Dales Tales Anthology Launch

I’ve just come back from an exciting time at Newholme Hospital. The Dales Tales poetry anthology has now been officially launched! With a gathering of patients, hospital staff, the Friends of Newholme Hospital, and some dignitaries from Derbyshire County Council and Derbyshire Community Health Services, we introduced the project, read some of the poems, gave out copies of the beautiful looking anthologies, and enjoyed a good buffet!

You can buy the book here, as a paperback or an e-book! Just click this link. All the proceeds go to the Friends Of Newholme Hospital.

The hospital also officially unveiled the sculptures that staff and patients have been making to commemorate the centenary of the start of World War One. The patients have been working on a statue of a soldier and a nurse, to represent the work of Newholme Hospital as an auxiliary hospital for wounded soldiers.

Guests at the launch were invited to write lines of poetry for the soldier and the nurse:

 

The Soldier

I never knew what my paternal grandfather looked like.

He looks deep in thought.

I hope you recover from your vital but difficult time-service.

I hope you get home safe to be with your family and friends.

 

The Nurse

The uniform looks very smart, but I’m glad I don’t have to wear the hat.

Thank goodness we do not have to do your horrific training, to look after the sick.

It must be heartbreaking, seeing so many young men

Whose lives and dreams are shattered.

As you dry their tears,

I hope that someone comforts you too…

 

The Story of Private William Henry Rowbottom

The soldier is not anonymous.Riverside Ward’s Occupational Therapist Lorraine Turner has written this wonderful introduction to him, and what he means for the hospital:

“Hello, I have been given the fictional name of Private William Henry Rowbottom. I have been created by the patients and staff on Riverside Ward as part of the Newholme Hospital commemoration project to mark the 100th anniversary of WWI. This seems especially fitting, as Newholme Hospital in Bakewell was one of the WWI auxiliary hospitals (60 beds), set up to care for the thousands of wounded soldiers returning from the Front.

Well, suddenly, I appear to have risen up through the “ranks” from a mere Private to “ambassador”, almost overnight! An ambassador for patient experience, especially for those who have dementia.

My role, on this occasion, is hopefully to make an important contribution to helping Health Professionals, carers and families to recognise how opportunities to participate in creative expression are essential to those people who have dementia, in order for them to continue to lead meaningful and fulfilled lives.

In particular, I want to highlight how my “creators” were given the opportunity to work alongside their peers and the ward staff, to achieve a common goal, i.e. creating me! The wider goal, most importantly, is to honour those who served and died in World War One. This “collective and community” approach, generated a creative energy that actually allowed the Riverside patients to do and subsequently achieve things that perhaps, if they had been approached to do on their own, might have struggled to do. Riverside believes that this is an illustration of the power of connectedness and belonging.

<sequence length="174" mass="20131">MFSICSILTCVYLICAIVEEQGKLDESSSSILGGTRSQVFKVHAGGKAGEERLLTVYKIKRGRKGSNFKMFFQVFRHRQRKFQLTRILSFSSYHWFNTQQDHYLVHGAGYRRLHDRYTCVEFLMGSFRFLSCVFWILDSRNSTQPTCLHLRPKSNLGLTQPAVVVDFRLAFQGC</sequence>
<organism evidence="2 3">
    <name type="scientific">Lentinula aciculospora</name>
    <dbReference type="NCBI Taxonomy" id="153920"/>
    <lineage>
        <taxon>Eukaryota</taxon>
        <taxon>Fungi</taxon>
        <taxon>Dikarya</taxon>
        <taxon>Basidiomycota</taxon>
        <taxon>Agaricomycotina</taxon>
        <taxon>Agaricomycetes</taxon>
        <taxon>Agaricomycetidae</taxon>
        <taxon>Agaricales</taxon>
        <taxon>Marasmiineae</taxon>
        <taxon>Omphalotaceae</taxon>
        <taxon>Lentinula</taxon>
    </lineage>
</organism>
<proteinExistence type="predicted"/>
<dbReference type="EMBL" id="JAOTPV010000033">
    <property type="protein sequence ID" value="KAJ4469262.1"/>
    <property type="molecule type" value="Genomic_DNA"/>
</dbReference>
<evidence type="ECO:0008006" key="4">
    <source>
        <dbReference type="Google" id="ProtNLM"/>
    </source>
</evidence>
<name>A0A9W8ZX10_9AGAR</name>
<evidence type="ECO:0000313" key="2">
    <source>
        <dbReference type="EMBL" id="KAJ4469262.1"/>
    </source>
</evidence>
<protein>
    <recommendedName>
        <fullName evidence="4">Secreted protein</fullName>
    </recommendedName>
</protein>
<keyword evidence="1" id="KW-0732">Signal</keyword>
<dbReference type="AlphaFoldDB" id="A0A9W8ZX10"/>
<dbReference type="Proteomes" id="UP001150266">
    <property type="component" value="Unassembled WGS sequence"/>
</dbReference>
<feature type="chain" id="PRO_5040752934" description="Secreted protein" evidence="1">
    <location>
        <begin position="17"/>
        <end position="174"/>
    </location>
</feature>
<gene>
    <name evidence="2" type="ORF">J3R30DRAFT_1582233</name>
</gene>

I hope that by story that we can enthuse and inspire others to embrace the Arts and promote opportunities for creativity across all healing and care environments, promoting not just innovative interaction, but also a sense of community, vitality and sense of belonging.

I ask only one thing of my “readers”, and that simply is that they consider dismissing the term disability when considering dementia, and embrace creativity and think of the possibilities that can be unlocked and developed when we consider what Kitwood (1997) referred to as “Rementing”, for his theory that a nourishing care environment can create new brain growth and capabilities even in the face of advancing dementia.”

For further information, please contact the therapy team on Riverside Ward. Tel 01629 817962. or email Lorraine.turner@dchs.nhs.uk or Alexandra.green@dchs.nhs.uk

 

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The Dales Tales Poetry Anthology is out now!

Dales Tales Createspace cover

I’ve been working hard on the Dales Tales poetry anthology – putting the poems together and editing them, working on the artwork, layout and the graphic design. It’s been hard work, but lots of fun, and now I’m looking forward to the launch at the hospital next week, on Tuesday 29th July at Newholme Hospital, where I’ll find out what the patients, staff and volunteers at Newholme think about their words being in print.